For both the Spring semester and Summer School (which just concluded today at BCM), I had the privilege of teaching Hermeneutics to a total of 25-30 students. I had a fabulous time! The student's were very engaged with the topic, and I can think of only one other class that I could possibly be more excited about (1 Peter). Our main textbook was Duvall and Hayes' Grasping God's Word, with Sire's Scripture Twisting as also required reading.
As I stress with my students, properly studying the context of any passage remains essential. Even Proverbs—possibly the one book in the Bible where you could grab a couple verses and not be too concerned about what precedes and follows—even in Proverbs the reader must understand the ongoing conflict between "Lady Wisdom" versus the "Strange Woman," as well as how the entire book must be read in light of 1:7.
A perfect example of the importance of context is in how well-meaning Christians quote Psalm 11:3—"Boy, this country [or church, or society, or local coffee shop] sure is going downhill fast! You know, if the foundations be destroyed, what can the righteous do?" Indeed, how many messages have been preached with that as the tagline, generally focusing on what the "foundations" are and how we need to get back to whatever they are?
Friend, if we truly pay attention to what Scripture is saying, you'll understand that true believers are not supposed to be saying "if the foundations be destroyed . . ." Consider the entire Psalm. In verse 1, we have the basic theme: David trusts in the Lord. Then, immediately following, we have discordant voice introduced: that of "Naysayers," the ones who wish David to abandon hope and join them in their doom and gloom philosophy. "Flee to the mountains," they say. With parallelism in verse 2—"The wicked are bending their bow, they're getting ready to shoot!" Why? "To shoot at the righteous."
Here's the key—the "Naysayers" are still talking in verse 3! In other words, verse 3 is not the theme of the Psalm, the message we should take to heart. Rather, verse 3, "If the foundations be destroyed . . ." is the very statement David (and the Psalm) rebukes!
The (perhaps well-meaning) "Naysayers," then, are bemoaning the fact that everything's crumbling, and they've thrown up their hands in despair—"It's too late! The foundations are destroyed! What can good people do about it?"
Listen to King David's rebuke—"The Lord is in his holy temple, his throne is in the heavens, God's eyes are quite aware of what's going on, and God will take care of things!"
My friends, when you state (whatever the circumstances), "If the foundations be destroyed, what can the righteous do?", quite possibly you have allowed yourself to join the side of the "Naysayers" and are seriously questioning the Sovereignty of God! So long as the Lord is in His sacred temple, so long as God reigns from heaven, the question is absurd at best and dangerously close to sacrilege at worst.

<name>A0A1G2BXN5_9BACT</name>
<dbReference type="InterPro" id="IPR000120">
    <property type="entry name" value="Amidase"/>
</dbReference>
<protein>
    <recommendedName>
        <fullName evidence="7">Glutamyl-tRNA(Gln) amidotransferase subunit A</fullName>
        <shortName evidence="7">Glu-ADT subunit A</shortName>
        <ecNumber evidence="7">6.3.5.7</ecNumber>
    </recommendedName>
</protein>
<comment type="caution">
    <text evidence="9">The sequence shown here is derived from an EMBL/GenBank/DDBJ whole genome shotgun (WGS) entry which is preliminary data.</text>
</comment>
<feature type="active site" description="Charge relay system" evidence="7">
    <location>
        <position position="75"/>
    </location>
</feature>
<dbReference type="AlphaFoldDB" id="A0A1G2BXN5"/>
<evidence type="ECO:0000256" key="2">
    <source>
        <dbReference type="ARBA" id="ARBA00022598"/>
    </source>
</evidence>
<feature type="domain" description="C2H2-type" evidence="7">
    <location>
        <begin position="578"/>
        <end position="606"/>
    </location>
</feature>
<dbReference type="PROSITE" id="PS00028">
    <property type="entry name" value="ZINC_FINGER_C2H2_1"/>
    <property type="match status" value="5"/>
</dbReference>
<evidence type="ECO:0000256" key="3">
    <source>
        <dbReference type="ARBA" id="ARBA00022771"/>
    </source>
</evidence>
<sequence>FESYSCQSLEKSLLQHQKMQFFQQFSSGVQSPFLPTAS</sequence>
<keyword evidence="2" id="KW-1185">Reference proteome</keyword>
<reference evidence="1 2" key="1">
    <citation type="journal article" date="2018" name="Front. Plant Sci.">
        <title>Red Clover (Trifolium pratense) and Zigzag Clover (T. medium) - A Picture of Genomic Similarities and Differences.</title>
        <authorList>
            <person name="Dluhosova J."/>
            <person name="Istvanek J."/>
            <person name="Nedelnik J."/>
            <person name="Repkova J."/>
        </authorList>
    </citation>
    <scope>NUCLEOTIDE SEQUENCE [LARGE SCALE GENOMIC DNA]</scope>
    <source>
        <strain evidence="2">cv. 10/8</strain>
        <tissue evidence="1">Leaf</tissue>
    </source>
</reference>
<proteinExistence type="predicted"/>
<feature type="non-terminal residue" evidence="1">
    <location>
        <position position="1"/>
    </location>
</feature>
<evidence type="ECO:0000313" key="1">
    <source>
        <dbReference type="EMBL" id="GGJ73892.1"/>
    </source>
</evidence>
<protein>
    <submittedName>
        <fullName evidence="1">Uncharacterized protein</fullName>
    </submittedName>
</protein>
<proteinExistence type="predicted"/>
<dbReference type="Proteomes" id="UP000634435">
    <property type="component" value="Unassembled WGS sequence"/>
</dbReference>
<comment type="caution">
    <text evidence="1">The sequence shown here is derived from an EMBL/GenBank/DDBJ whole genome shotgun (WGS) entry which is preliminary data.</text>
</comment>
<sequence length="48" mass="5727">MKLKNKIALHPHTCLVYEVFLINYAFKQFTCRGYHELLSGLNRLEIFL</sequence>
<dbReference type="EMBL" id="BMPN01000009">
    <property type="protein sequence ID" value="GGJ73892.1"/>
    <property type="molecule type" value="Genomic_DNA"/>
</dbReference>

This is not to downplay or in any way minimize true, Biblical Lament. I have made it a point to introduce legitimate Lament to my students as an under-neglected genre (with thanks to Dr. Heath Thomas of Southeastern who radically changed my thinking on this matter). True Biblical Lament cries out to God in despair, even questions God, yet does so from the perspective of faith.
Psalm 11:3, however, is not Lament; rather, it is whining, a "woe is us" attitude that focuses on the deterioration of society (or whatever) and forgets God has called us to a sacred mission to be the light to the world. In other words, when we bemoan the fact that the light seems to be going out in the world, we are actually bemoaning our own failure with the suggestion that God himself has not adequately equipped us.
Context, then, remains essential to any legitimate study of the Bible. Yet many preachers and teachers strip verses out of their context as if it didn't matter, as if those verses could appear anywhere. Folks, the Holy Spirit has inspired location just as much as content! As an example of the absurdity of being able to conduct legitimate interpretation without context, I play a little game with my Hermeneutics students: I have them divide up into teams, then try to guess the location in the Bible, the significance, and the application of the following passages (#6 is especially difficult—no student has successfully guessed or interpreted it yet!) Also, one of these is not actually from the canonical books but from the Apocrypha (Brenton's translation; all others are in KJV English); can you guess which one? Some of these are actually kind of easy, some are tough.
Let's Play: Guess that Context!
1. And the sword shall abide on his cities, and shall consume his branches, and devour them, because of their own counsels.
2. Binding his foal unto the vine, and his ass's colt unto the choice vine; he washed his garments in wine, and his clothes in the blood of grapes:
3. Thy disciples fast not
4. Insomuch as God hath delivered us from great perils, we thank him highly
5. The mountains were not found.
6. bestow that money for whatsoever thy soul lusteth after, for oxen, or for sheep, or for wine, or for strong drink, or for whatsoever thy soul desireth
7. And thy meat which thou shalt eat shall be by weight, twenty shekels a day: from time to time shalt thou eat it.
8. So she gleaned in the field until even, and beat out that she had gleaned: and it was about an ephah of barley.